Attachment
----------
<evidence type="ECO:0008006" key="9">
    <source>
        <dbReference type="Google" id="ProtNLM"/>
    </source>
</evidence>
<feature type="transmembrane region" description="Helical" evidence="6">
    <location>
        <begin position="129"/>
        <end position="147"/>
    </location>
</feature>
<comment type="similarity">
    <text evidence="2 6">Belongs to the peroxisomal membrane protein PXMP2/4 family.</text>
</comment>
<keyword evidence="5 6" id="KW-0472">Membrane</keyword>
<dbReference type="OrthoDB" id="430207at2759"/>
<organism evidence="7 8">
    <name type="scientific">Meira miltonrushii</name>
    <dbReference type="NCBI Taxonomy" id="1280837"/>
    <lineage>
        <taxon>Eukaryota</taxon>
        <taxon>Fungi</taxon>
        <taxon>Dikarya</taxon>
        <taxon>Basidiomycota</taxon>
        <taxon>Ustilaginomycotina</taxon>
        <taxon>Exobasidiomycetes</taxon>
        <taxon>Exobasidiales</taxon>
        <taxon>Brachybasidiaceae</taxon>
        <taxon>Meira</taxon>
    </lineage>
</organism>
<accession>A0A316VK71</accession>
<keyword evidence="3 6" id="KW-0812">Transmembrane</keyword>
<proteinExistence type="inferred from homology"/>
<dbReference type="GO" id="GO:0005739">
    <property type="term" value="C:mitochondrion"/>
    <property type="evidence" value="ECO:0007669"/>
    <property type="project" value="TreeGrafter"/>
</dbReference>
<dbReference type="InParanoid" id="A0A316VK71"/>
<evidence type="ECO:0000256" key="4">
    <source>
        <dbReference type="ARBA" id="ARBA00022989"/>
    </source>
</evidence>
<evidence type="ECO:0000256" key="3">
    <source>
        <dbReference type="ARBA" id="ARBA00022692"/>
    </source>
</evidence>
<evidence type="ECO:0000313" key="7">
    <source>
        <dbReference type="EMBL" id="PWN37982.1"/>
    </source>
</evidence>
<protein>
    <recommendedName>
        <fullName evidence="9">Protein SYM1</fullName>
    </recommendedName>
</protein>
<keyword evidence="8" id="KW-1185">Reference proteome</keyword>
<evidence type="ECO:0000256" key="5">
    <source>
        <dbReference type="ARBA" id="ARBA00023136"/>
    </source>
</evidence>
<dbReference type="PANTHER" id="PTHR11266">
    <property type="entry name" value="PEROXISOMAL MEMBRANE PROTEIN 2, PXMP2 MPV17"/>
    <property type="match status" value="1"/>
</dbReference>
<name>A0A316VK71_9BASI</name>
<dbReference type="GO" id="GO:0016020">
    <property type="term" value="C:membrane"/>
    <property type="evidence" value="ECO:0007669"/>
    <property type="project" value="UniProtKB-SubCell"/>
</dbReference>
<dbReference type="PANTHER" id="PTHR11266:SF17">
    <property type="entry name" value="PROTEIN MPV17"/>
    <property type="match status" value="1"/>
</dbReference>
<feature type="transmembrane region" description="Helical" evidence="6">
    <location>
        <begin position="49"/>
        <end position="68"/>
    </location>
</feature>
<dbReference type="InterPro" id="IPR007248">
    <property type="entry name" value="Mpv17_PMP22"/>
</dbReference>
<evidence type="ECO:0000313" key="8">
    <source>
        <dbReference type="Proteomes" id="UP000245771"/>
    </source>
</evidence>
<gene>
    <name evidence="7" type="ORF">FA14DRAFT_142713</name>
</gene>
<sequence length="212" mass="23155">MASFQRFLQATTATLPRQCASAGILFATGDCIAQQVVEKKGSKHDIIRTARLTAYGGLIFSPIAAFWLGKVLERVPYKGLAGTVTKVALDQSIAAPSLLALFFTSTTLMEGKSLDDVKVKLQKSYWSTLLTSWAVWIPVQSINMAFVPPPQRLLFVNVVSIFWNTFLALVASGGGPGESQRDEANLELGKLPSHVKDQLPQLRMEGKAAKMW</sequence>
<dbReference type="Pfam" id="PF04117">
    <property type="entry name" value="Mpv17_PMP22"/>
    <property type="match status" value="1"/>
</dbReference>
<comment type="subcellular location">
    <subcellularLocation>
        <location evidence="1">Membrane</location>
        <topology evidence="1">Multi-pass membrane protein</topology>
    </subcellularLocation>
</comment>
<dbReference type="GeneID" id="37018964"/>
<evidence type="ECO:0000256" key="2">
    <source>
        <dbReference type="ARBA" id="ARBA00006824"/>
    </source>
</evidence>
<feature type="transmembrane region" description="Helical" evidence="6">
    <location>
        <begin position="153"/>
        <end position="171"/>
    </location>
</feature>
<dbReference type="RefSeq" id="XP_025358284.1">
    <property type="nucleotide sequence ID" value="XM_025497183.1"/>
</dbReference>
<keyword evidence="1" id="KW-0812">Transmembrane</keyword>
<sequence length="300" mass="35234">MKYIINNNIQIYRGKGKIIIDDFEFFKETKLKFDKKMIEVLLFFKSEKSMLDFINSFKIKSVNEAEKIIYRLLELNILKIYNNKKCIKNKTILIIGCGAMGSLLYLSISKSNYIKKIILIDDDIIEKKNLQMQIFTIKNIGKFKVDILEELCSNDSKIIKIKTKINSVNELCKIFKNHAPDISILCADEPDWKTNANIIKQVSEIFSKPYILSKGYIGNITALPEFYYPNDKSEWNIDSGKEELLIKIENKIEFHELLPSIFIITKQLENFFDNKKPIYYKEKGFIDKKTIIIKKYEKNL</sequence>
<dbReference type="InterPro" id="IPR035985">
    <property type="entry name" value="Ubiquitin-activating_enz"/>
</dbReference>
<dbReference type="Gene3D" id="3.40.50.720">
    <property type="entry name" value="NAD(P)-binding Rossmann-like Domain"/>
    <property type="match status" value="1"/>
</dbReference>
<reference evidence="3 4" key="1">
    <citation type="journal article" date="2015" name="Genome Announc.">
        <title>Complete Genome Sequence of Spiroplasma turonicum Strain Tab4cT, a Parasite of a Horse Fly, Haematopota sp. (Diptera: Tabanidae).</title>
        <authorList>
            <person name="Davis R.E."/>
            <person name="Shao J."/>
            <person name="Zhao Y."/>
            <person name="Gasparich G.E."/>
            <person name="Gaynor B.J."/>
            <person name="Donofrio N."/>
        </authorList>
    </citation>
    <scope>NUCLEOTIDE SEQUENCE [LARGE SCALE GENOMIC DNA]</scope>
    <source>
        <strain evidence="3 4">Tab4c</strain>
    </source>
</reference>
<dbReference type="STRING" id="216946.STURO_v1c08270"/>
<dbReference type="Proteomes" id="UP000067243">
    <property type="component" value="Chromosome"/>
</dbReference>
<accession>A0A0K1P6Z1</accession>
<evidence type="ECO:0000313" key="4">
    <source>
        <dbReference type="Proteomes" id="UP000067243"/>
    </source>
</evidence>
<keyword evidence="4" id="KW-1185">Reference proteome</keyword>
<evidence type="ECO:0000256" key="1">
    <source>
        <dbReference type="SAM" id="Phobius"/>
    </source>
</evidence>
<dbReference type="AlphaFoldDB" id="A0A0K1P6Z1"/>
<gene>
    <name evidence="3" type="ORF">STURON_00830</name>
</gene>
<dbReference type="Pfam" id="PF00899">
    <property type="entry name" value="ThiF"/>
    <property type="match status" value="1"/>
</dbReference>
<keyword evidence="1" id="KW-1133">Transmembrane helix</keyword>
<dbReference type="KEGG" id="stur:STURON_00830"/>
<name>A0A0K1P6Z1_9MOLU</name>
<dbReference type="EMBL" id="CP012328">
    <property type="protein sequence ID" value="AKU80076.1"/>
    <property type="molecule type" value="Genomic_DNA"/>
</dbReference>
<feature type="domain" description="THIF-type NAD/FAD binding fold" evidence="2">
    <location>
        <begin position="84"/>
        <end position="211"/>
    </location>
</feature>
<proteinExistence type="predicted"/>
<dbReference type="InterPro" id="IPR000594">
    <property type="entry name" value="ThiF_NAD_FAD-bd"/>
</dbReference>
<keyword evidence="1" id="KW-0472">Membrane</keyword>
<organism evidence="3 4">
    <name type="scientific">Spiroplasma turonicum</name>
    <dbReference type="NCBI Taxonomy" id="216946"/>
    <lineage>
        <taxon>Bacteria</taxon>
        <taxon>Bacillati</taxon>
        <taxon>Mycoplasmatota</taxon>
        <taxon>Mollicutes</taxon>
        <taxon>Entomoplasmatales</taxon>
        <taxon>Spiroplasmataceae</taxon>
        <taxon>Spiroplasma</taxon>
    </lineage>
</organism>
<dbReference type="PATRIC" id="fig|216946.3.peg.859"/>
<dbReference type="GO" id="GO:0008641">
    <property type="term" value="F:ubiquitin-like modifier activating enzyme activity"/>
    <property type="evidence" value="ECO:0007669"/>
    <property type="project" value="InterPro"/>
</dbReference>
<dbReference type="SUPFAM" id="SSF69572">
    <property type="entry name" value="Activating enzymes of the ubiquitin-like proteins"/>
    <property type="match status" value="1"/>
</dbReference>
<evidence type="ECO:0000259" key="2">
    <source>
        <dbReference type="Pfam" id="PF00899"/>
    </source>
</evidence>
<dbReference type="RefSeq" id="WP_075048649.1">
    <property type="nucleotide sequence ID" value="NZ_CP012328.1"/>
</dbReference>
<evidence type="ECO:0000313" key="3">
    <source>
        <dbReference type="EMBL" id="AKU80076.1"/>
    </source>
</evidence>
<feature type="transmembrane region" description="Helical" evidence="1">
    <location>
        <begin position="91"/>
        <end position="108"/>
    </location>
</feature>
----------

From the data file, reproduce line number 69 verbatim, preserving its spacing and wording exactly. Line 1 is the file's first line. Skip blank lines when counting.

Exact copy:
    <property type="match status" value="1"/>